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Tag: hearing

Patrick’s owner enters not guilty plea


A not guilty plea was entered Friday on behalf of Kisha Curtis, the Newark woman accused of animal cruelty charges stemming from the discovery of a dog who’d been tossed down a trash chute and left to die in a garbage bin.

The 1-year-old pit bull, whose rescuers named him Patrick, continues to recover at an area animal hospital.

Public defender Regina Lynch entered the plea in Superior Court in Newark on behalf of Curtis, 27, the Newark Star-Ledger reported. She appeared at the hearing via a video hookup from the Essex County Jail.

Curtis faces two counts of tormenting and torturing a living creature by failing to provide sustenance and two counts of abandonment, said Assistant Essex County Prosecutor Cheryl Cucinello.

After the hearing, Kisha’s mother, Tammie Curtis, said her daughter didn’t discard the dog, but only left him tethered at the high-rise Garden Spires apartments in Newark — while she went on a trip to Albany. She implied that the dog was stolen.

“Anybody would take that dog,” the mother said. “If she tied the dog, she didn’t leave the dog to die.”

A security guard at the 520-unit complex told the Star-Ledger that the dog had been seen tied to a railing with a leather leash, and had been the subject of resident complaints for more than a month.

“It would whimper, and it would yelp when you would come up to it,” Ortman said.

A custodian found Patrick on March 16, inside a trash bag at the bottom of a 22-story garbage chute.

Judge Amilkar Velez-Lopez kept Curtis’ bail at $10,000 bond or $1,000 cash and forbid her to have contact with pets. If convicted, she faces 18 months in prison, a $3,000 fine and community service.

Patrick has been recovering at Garden State Veterinary Specialists in Tinton Falls, where he has gained two pounds since being found.

Woman tries to mail puppy to her son

Time to reopen the annals of stupid human behavior and make room for Stacey Champion — a Minneapolis woman who attempted to air-mail a puppy to her 11-year-old son in Atlanta.

Champion, 39, was charged with animal cruelty after postal workers discovered the 4-month-old puppy inside a sealed package she had dropped off, the Minneapolis Star Tribune reported.

Champion told a postal clerk the box contained a toy robot. A Minneapolis police spokesman said the puppy would not have survived the trip.

The Star Tribune says that, while the package was still in the post office, it moved by itself and fell to the floor, surprising postal workers. Within minutes, postal employees unwrapped the tightly sealed box and pulled out the panting puppy.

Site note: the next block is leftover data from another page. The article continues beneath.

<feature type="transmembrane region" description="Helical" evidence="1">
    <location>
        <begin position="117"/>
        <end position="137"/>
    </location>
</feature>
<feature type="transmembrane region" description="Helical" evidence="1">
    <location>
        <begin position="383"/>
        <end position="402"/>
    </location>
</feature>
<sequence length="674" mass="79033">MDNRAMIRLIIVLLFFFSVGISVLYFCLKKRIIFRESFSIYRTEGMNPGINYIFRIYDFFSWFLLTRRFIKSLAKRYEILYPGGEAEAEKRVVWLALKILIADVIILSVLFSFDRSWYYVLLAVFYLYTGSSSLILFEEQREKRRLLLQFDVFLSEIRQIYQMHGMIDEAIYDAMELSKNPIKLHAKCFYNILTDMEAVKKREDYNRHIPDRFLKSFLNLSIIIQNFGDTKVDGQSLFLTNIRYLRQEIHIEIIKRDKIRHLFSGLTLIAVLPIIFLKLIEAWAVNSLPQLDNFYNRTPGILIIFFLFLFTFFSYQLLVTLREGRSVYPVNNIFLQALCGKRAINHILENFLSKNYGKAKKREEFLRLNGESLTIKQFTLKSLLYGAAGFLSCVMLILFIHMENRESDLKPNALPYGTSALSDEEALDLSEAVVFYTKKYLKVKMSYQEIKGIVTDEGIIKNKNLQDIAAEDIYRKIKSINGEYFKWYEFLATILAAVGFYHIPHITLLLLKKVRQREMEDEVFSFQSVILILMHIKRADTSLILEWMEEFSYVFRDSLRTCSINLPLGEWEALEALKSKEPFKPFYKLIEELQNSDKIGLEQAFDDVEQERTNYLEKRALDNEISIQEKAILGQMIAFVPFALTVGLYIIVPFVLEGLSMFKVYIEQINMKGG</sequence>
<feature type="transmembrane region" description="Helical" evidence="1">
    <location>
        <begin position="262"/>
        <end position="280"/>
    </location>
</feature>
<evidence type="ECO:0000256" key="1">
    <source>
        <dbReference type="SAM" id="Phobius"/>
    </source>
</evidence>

The dog, described as a poodle-Schnauzer mix, named Guess, was placed in a shelter, costing Champion $250 in fees. Today, Champion tried to convince an administrative hearing officer to return Guess to her custody. (See the hearing in its entirety in the video  above.)

Champion said in the hearing that she didn’t know dogs couldn’t be mailed. “They say they deliver,” she noted. She further explained to the judge, “If there weren’t no mistakes in life, society wouldn’t be what it is now.”

We can’t argue with that one.

Champion also went back to the post office and demanded she be refunded the $22 priority mail fee, according to the Star Tribune. That request was denied.

The judge called her actions disgraceful and declined to return the dog to her.

Maryland county votes down barking fines

Worcester County Commissioners voted down a bill that would have established fines for owners of barking dogs, leading at least one citizen who supported the measure to howl.

Jack Davis, a Bishopville resident, made barking noises as he left the commissioners Tuesday night meeting in Snow Hill — in an attempt to show just how annoying the sound can be, according to DelmarvaNow.com.

“It’s really rough when you retire and you want to sit on your porch and in your yard, and hear dogs barking all day long,” Davis said.

In a 4-3 vote, the commissioners nixed legislation that would have levied fines on dog owners for uncontrolled barking and howling in the Maryland county.

“At what point do you start legislating cats and frogs and everything else?” said Commissioner Virgil Shockley.

Worcester County Animal Control would have been responsible for enforcement of the law,  charging owners with a civil infraction, and up to a $500 fine, if their dogs barked for more than an hour.

Of the half-dozen residents who spoke at a public hearing on the issue, all were in favor of the law.

Animal Control Officer Susan Rantz said the county commissioners would be better off looking at the county’s chained dog law. ”I don’t understand how a fine is going to stop the dogs from barking,” Rantz said. ”There are reasons the dogs bark, and I think it’s because they are on